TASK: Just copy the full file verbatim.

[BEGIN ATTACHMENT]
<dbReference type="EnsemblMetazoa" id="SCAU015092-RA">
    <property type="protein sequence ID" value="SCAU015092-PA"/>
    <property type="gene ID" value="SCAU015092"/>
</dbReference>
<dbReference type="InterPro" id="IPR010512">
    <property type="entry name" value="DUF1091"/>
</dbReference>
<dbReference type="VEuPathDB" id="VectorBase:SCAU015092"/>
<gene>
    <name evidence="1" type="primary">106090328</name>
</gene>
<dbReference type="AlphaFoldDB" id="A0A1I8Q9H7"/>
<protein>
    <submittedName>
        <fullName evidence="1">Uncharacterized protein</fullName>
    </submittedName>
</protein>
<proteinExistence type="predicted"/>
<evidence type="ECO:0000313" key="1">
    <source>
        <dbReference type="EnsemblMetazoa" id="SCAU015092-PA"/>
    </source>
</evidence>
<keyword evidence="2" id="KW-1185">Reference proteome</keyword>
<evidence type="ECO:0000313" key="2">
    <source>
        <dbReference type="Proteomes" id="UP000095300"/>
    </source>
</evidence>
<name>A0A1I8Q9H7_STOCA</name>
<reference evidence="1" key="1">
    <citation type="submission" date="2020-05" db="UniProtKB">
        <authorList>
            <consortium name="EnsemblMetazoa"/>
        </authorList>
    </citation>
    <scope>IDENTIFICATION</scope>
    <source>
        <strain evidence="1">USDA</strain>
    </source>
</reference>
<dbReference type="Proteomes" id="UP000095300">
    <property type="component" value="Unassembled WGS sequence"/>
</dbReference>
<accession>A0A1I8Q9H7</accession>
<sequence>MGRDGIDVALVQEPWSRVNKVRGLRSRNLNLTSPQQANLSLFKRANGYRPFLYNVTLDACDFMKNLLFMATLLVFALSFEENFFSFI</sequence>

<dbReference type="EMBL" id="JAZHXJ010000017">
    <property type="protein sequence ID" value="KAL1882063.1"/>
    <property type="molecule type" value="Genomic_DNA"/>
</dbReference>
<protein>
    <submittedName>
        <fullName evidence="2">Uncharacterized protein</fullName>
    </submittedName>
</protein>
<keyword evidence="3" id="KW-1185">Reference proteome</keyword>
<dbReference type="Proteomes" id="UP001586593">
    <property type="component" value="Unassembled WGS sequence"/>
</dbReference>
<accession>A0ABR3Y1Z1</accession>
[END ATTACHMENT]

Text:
<dbReference type="EnsemblMetazoa" id="SCAU015092-RA">
    <property type="protein sequence ID" value="SCAU015092-PA"/>
    <property type="gene ID" value="SCAU015092"/>
</dbReference>
<dbReference type="InterPro" id="IPR010512">
    <property type="entry name" value="DUF1091"/>
</dbReference>
<dbReference type="VEuPathDB" id="VectorBase:SCAU015092"/>
<gene>
    <name evidence="1" type="primary">106090328</name>
</gene>
<dbReference type="AlphaFoldDB" id="A0A1I8Q9H7"/>
<protein>
    <submittedName>
        <fullName evidence="1">Uncharacterized protein</fullName>
    </submittedName>
</protein>
<proteinExistence type="predicted"/>
<evidence type="ECO:0000313" key="1">
    <source>
        <dbReference type="EnsemblMetazoa" id="SCAU015092-PA"/>
    </source>
</evidence>
<keyword evidence="2" id="KW-1185">Reference proteome</keyword>
<evidence type="ECO:0000313" key="2">
    <source>
        <dbReference type="Proteomes" id="UP000095300"/>
    </source>
</evidence>
<name>A0A1I8Q9H7_STOCA</name>
<reference evidence="1" key="1">
    <citation type="submission" date="2020-05" db="UniProtKB">
        <authorList>
            <consortium name="EnsemblMetazoa"/>
        </authorList>
    </citation>
    <scope>IDENTIFICATION</scope>
    <source>
        <strain evidence="1">USDA</strain>
    </source>
</reference>
<dbReference type="Proteomes" id="UP000095300">
    <property type="component" value="Unassembled WGS sequence"/>
</dbReference>
<accession>A0A1I8Q9H7</accession>
<sequence>MGRDGIDVALVQEPWSRVNKVRGLRSRNLNLTSPQQANLSLFKRANGYRPFLYNVTLDACDFMKNLLFMATLLVFALSFEENFFSFI</sequence>

<dbReference type="EMBL" id="JAZHXJ010000017">
    <property type="protein sequence ID" value="KAL1882063.1"/>
    <property type="molecule type" value="Genomic_DNA"/>
</dbReference>
<protein>
    <submittedName>
        <fullName evidence="2">Uncharacterized protein</fullName>
    </submittedName>
</protein>
<keyword evidence="3" id="KW-1185">Reference proteome</keyword>
<dbReference type="Proteomes" id="UP001586593">
    <property type="component" value="Unassembled WGS sequence"/>
</dbReference>
<accession>A0ABR3Y1Z1</accession>